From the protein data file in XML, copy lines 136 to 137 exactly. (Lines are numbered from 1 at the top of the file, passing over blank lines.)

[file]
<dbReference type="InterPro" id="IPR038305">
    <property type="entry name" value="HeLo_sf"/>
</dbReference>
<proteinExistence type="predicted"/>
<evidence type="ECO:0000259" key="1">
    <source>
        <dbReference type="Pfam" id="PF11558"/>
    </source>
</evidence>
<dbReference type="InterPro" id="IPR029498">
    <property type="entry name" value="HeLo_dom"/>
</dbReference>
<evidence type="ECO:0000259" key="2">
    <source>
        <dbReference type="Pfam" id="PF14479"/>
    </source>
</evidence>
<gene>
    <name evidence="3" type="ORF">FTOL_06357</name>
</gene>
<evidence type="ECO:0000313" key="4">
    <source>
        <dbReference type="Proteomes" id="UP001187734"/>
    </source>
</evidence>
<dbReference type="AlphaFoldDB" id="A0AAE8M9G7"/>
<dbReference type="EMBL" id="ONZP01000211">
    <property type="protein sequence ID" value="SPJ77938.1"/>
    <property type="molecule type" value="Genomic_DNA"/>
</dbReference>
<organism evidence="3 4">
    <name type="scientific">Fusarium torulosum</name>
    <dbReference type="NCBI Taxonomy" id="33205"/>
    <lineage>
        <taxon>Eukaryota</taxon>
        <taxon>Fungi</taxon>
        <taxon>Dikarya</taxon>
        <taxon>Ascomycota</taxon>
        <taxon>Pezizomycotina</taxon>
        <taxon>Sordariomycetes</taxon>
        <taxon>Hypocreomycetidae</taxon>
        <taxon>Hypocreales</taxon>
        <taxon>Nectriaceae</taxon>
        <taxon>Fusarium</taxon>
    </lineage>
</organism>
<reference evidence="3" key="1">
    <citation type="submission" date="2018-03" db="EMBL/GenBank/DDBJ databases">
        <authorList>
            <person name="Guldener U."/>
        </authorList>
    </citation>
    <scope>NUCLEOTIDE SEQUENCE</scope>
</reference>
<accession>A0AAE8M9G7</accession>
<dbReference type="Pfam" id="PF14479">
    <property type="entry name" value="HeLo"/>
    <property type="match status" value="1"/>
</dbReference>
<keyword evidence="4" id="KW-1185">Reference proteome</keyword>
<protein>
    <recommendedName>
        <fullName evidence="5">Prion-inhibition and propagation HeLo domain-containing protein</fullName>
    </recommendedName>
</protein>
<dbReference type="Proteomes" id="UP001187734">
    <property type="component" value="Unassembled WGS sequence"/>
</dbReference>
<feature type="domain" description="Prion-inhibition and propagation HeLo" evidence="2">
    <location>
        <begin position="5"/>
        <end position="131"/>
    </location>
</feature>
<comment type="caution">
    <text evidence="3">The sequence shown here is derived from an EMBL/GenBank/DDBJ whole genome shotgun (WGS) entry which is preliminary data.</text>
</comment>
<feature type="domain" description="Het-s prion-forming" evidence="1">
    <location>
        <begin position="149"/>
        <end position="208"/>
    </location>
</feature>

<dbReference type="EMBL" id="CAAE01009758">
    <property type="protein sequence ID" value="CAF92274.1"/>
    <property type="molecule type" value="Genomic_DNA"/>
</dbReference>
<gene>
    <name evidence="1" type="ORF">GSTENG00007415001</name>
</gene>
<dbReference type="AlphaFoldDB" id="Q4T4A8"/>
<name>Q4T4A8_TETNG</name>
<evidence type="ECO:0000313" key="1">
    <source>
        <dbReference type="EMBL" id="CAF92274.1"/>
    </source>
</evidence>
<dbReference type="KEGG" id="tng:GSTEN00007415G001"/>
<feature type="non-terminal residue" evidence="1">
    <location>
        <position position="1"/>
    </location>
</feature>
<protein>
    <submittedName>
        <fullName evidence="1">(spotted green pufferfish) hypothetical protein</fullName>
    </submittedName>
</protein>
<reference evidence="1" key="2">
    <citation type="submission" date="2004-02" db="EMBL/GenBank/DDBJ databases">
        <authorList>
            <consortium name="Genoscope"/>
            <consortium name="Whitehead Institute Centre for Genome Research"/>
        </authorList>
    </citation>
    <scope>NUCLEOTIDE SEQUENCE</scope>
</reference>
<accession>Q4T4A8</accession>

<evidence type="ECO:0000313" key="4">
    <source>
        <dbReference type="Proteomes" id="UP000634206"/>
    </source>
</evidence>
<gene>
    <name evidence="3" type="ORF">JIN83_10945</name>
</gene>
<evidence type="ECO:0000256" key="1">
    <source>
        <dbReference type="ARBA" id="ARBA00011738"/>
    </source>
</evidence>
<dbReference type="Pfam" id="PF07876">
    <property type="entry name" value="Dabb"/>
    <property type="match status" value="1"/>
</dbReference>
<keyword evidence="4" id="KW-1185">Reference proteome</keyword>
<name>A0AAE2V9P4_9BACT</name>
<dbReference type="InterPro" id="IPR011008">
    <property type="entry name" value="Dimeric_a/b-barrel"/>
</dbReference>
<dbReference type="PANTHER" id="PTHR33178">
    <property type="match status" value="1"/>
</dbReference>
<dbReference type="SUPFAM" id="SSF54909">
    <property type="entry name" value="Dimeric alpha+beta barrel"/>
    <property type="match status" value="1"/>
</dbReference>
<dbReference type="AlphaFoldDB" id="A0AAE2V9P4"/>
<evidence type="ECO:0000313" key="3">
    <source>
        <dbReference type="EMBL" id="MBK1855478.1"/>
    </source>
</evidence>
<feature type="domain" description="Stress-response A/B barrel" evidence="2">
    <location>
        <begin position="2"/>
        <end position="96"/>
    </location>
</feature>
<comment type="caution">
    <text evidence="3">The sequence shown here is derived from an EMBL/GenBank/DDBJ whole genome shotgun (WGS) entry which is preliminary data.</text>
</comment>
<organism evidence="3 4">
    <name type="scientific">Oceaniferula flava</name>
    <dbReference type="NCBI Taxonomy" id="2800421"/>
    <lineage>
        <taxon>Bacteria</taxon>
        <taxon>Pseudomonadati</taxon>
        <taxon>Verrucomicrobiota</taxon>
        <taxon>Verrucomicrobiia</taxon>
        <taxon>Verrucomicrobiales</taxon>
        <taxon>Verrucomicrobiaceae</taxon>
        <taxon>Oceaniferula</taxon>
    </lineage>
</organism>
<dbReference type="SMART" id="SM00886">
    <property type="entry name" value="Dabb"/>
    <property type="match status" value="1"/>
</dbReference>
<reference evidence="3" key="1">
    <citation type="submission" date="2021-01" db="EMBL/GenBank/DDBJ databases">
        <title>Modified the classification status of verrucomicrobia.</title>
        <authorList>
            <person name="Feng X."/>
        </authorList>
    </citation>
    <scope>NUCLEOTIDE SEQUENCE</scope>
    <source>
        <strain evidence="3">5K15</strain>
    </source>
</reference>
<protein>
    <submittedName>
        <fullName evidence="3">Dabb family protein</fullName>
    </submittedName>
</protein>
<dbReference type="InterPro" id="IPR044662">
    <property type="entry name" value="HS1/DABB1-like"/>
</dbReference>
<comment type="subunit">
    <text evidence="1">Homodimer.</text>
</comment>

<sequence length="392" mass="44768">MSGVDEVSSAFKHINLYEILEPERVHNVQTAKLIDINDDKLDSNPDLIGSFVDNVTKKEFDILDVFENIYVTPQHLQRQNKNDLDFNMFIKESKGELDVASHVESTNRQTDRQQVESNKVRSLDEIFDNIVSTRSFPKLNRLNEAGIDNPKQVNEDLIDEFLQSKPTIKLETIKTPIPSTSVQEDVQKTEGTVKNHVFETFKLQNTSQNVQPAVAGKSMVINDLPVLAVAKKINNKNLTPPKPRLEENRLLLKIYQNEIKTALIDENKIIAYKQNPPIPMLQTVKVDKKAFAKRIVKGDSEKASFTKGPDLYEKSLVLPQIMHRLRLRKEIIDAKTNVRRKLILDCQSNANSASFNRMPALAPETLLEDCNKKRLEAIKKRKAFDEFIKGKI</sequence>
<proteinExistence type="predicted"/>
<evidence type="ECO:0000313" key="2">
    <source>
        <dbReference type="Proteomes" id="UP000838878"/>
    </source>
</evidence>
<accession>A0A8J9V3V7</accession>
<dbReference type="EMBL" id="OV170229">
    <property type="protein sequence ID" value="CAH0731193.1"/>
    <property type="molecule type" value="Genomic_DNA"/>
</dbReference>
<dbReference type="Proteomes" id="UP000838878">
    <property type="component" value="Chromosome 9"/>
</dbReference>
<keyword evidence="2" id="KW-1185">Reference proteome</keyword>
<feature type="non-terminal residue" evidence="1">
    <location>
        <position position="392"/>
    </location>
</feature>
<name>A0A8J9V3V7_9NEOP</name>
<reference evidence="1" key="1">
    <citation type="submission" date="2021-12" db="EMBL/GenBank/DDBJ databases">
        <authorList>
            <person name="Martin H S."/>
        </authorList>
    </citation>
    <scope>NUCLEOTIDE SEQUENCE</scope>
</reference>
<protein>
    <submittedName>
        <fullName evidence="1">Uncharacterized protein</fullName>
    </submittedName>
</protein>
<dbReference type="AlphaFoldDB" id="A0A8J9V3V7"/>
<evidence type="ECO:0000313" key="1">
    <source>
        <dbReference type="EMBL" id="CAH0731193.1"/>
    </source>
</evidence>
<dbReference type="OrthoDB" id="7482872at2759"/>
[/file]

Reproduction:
<keyword evidence="4" id="KW-1185">Reference proteome</keyword>
<name>A0AAE2V9P4_9BACT</name>